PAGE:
Tag Archives: rural/urban

Classism in the Rise and Fall of the Duck Dynasty Patriarch

This Duck Dynasty thing seems to have everyone’s undies in a culture war bunch with lots of hand wringing about free speech (find out why this is ridiculous here), the persecution of Christians, and the racism, sexism, and homophobia of poor, rural, Southern whites.

There is, however, an underlying class story here that is going unsaid.

2

Phil Robertson is under fire for making heterosexist comments and trivializing racism in the south in GQ.  While I wholeheartedly and vociferously disagree with Robertson, I am also uncomfortable with how he is made to embody the “redneck.”  He represents the rural, poor, white redneck from the south that is racist, sexist, and homophobic.

This isn’t just who he is; we’re getting a narrative told by the producers of Duck Dynasty and editors at GQ—extremely privileged people in key positions of power making decisions about what images are proliferated in the mainstream media.  When we watch the show or read the interview, we are not viewing the everyday lives of Phil Robertson or the other characters.  We are getting a carefully crafted representation of the rural, white, Southern, manly man, regardless of whether or not the man, Phil Robertson, is a bigot (which, it seems, he is).

The stars of Duck Dynasty eight years ago (left) and today (right):

1

This representation has traction with the American viewing audience.  Duck Dynasty is the most popular show on A&E.  Folks love their Duck Dynasty.

There are probably many reasons why the show is so popular.  Might I suggest that one could be that the “redneck” as stereotyped culture-war icon is pleasurable because he simultaneously makes us feel superior, while saying what many of us kinda think but don’t dare say?

Jackson Katz talks about how suburban white boys love violent and misogynistic Gangsta Rap in particular (not all rap music is sexist and violent, but the most popular among white audiences tends to be this kind). Katz suggests that “slumming” in the music of urban, African American men allows white men to feel their privilege as white and as men.  They can symbolically exercise and express sexism and a sense of masculine power when other forms of sexism are no longer tolerated.  Meanwhile, everybody points to the rapper as the problem; no one questions the white kid with purchasing power.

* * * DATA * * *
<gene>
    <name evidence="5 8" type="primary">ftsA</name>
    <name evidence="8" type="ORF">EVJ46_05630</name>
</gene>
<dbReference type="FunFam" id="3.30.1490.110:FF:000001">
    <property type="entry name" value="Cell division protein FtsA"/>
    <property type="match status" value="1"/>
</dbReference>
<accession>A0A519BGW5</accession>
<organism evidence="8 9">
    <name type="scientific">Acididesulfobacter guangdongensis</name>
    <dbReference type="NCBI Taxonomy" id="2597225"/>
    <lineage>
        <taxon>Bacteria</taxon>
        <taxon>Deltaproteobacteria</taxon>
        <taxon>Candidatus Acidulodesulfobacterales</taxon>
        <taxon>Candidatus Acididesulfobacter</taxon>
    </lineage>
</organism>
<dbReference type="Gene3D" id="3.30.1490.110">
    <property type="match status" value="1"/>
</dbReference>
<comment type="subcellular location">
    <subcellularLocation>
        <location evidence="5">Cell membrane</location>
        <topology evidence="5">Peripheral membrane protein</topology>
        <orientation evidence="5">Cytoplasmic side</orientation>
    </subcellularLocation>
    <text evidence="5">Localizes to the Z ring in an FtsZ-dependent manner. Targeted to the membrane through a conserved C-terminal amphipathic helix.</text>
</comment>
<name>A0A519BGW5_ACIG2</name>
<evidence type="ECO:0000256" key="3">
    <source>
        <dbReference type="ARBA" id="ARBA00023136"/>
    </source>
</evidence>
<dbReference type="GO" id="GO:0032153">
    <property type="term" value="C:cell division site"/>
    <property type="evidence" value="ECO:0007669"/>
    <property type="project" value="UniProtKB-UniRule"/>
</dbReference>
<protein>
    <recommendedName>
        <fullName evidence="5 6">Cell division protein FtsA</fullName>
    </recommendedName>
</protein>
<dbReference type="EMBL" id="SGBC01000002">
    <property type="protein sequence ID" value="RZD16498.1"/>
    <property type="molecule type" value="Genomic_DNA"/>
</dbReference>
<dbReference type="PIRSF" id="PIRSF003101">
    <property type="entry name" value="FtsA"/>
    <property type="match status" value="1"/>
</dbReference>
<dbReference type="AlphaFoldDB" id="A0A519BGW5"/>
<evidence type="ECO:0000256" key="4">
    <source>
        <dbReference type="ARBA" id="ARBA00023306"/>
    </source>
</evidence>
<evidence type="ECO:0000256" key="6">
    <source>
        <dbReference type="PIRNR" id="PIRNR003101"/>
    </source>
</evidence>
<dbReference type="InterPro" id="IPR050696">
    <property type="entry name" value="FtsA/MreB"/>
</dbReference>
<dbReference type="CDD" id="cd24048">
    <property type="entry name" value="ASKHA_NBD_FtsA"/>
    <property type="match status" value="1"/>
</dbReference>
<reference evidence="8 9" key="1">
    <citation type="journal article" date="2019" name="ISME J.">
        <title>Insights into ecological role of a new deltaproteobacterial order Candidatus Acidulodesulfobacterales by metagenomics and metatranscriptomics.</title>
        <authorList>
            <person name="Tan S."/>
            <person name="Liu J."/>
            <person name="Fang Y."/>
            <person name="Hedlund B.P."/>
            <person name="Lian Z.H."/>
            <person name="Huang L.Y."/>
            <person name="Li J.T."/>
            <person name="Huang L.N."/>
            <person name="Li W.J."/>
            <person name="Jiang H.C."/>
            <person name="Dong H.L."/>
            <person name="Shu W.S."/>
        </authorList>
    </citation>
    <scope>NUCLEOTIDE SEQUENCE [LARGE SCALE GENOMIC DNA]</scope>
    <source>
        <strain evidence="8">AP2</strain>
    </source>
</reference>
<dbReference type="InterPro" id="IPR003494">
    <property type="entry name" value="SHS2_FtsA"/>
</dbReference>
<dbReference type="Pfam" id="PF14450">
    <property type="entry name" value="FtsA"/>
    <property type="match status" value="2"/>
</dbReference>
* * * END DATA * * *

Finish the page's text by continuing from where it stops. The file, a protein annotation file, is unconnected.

Might some of the audience of Duck Dynasty be “slumming” with the bigot to feel their difference and superiority while also getting their own bigot on?  The popularity of the show clearly has something to do with the characters’ religiosity and rural life, but I’m guessing it also has something to do with the “redneck” spectacle, allowing others to see their own “backwoods” attitudes reinforced (I’m talking about racism, sexism, and homophobia, not Christianity).

He is a representation of a particular masculinity that makes him compelling to some and abhorrent to others, which also makes him the perfect pawn in the culture wars.  Meanwhile, we are all distracted from social structure and those who benefit from media representations of the rural, white, southern bigot. 

Sociologists Pierrette Hondagneu-Sotelo and Michael Messner suggest that pointing the finger at the racist and homophobic attitudes of rural, poor whites — or the sexist and homophobic beliefs of brown and black men, like in criticism of rap and hip hop — draws our attention away from structures of inequality that systematically serve the interests of wealthy, white, straight, and urban men who ultimately are the main benefactors.  As long as we keep our concerns on the ideological bigotry expressed by one type of loser in the system, no one notices the corporate or government policies and practices that are the real problem.

While all eyes are on the poor, rural, white, Southern bigot, we fail to see the owners of media corporations sitting comfortably in their mansions making decisions about which hilarious down-trodden stereotype to trot out next.  Sexist, homophobic, and racist ideology gets a voice, while those who really benefit laugh all the way to the bank.

Mimi Schippers, PhD is an Associate Professor of Sociology at Tulane University.  She is working on a book on the radical gender potential of polyamory.  Her first book was Rockin’ Out of the Box: Gender Maneuvering in Alternative Hard Rock.  You can follow her at Marx in Drag.

Cross-posted at The Huffington Post and Marx in Drag.  Photos from the Internet Movie Database and Today.

What Names are Normal? Shifting the Center of the World

1Sociologists observe that cultures are centered around some people and  not others such that members of some groups just seem like people and others are perceived as deviations from that presumed norm.